Manish Kumar (Respondent) filed an application under Order XIV Rule 5 of CPC in the Civil Suit, requesting deletion of Issue Nos.1 and 2 framed by Trial Court, under which it was to be decided whether Suit Property falls within jurisdiction of DCB. Since Mr. Parveen had admitted DCB’s jurisdiction, the Trial Court on 10.04.2023 deleted the Issue No. 1 and 2. Mr. Parveen challenged the order dated 10.04.2023 before the High Court and the latter upheld the Trial Court’s order.
Mr. Parveen (as Legal Heir) filed an appeal before the Supreme Court challenging the orders dated 11.11.2021 and 10.04.2023. A writ petition was also filed under Article 32 of the Constitution of India seeking issuance of writ of mandamus to Delhi Cantonment Board to de seal the Suit Property. The matters have been heard together.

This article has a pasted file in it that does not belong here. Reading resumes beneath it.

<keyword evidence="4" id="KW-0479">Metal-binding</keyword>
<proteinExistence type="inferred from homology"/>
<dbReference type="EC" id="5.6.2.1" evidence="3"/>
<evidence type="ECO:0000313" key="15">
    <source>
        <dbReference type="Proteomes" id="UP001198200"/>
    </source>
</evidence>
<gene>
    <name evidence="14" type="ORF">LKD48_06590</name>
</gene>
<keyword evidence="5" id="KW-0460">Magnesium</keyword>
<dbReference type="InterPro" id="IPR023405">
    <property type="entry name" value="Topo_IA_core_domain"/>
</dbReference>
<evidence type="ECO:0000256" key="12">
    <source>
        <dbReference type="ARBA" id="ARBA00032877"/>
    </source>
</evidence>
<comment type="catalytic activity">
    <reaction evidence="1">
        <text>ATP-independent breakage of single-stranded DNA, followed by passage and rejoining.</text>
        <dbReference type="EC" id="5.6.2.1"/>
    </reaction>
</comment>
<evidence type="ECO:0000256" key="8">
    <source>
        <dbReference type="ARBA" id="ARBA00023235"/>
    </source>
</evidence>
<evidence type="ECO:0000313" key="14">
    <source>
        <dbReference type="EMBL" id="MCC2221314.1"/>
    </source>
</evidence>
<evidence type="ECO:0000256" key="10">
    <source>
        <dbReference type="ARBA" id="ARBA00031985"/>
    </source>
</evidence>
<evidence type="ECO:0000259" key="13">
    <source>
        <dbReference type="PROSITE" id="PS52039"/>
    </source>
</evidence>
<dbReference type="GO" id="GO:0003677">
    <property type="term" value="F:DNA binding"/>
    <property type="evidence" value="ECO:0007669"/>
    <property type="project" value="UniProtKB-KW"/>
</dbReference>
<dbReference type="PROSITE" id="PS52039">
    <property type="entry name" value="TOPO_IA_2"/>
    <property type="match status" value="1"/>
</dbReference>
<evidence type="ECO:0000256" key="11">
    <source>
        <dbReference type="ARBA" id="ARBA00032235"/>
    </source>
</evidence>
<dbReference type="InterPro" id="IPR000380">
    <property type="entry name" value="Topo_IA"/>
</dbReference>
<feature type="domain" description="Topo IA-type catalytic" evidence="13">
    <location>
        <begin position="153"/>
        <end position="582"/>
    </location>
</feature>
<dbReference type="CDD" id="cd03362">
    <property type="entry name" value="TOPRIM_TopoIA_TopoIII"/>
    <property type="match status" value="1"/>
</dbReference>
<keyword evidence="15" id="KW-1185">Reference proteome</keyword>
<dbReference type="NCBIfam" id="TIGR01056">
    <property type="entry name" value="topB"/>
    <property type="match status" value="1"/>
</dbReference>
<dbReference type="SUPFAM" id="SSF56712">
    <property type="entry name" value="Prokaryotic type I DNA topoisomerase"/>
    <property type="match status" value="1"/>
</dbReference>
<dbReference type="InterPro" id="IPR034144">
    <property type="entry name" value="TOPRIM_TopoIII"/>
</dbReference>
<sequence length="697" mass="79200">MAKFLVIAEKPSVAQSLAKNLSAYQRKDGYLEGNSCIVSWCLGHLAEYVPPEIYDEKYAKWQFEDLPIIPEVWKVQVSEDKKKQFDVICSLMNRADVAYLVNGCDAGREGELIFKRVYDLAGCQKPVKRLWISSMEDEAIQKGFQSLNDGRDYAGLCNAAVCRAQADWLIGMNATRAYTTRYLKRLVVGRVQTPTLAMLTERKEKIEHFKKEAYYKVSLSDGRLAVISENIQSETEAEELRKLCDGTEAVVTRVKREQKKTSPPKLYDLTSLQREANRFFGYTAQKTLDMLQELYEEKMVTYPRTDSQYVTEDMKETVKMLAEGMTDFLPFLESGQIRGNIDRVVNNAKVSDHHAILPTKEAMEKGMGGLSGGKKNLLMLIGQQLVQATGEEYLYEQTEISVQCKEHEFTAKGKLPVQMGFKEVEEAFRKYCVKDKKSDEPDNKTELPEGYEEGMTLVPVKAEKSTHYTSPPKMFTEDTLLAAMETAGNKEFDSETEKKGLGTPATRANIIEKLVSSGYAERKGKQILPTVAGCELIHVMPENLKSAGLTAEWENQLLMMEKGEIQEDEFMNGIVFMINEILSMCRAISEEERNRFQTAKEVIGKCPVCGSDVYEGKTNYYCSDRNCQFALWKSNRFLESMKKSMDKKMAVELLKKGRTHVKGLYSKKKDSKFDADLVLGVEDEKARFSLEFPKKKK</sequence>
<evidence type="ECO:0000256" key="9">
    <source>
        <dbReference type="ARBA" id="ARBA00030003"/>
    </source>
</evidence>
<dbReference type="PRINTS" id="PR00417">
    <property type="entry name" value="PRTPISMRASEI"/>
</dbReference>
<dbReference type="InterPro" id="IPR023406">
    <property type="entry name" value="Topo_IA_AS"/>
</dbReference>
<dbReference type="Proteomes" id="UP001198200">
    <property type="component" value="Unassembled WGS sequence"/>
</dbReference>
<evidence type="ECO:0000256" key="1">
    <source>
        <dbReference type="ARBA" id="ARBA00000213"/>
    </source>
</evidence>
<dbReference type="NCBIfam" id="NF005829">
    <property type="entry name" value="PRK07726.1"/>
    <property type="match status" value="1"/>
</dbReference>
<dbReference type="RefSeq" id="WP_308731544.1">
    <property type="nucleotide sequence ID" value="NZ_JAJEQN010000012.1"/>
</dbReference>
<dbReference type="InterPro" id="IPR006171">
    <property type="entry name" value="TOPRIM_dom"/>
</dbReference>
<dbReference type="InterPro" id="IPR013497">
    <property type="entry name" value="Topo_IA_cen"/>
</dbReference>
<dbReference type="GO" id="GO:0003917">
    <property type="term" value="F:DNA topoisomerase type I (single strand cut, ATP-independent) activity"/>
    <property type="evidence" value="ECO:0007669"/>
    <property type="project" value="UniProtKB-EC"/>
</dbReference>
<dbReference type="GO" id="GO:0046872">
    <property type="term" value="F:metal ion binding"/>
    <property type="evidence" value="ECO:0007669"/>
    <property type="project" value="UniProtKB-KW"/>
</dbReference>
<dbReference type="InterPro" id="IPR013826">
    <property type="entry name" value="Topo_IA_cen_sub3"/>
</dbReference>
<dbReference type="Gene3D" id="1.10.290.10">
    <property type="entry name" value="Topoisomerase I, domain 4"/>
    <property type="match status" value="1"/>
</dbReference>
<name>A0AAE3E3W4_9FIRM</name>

SUPREME COURT VERDICT
The Bench perused the Section 250 of Cantonments Act, 2006 which provides that no proceedings arising out of notice/order under Cantonments Act can be entertained by Courts. It was opined that since no notice or order was issued against Mr. Manish to attract application of Section 250. Thus, the civil suit is not barred by Section 250.
“Going by the aforesaid provision the bar would apply in respect of any order or notice unless an appeal under Section 340 of the said Act is preferred and the same is disposed of by the Appellate Authority under sub-section 3 of Section 343 of the Act. The factual finding of the Trial Court is that no notice or order was issued against the first respondent herein/the plaintiff so as to attract the bar under Section 250 of the Act. This factual finding based on the provisions under Section 250 has been confirmed by the High Court as per the impugned judgment dated 10.04.2023.”
Accordingly, the Civil Appeals have been dismissed and deletion of the two issues is upheld.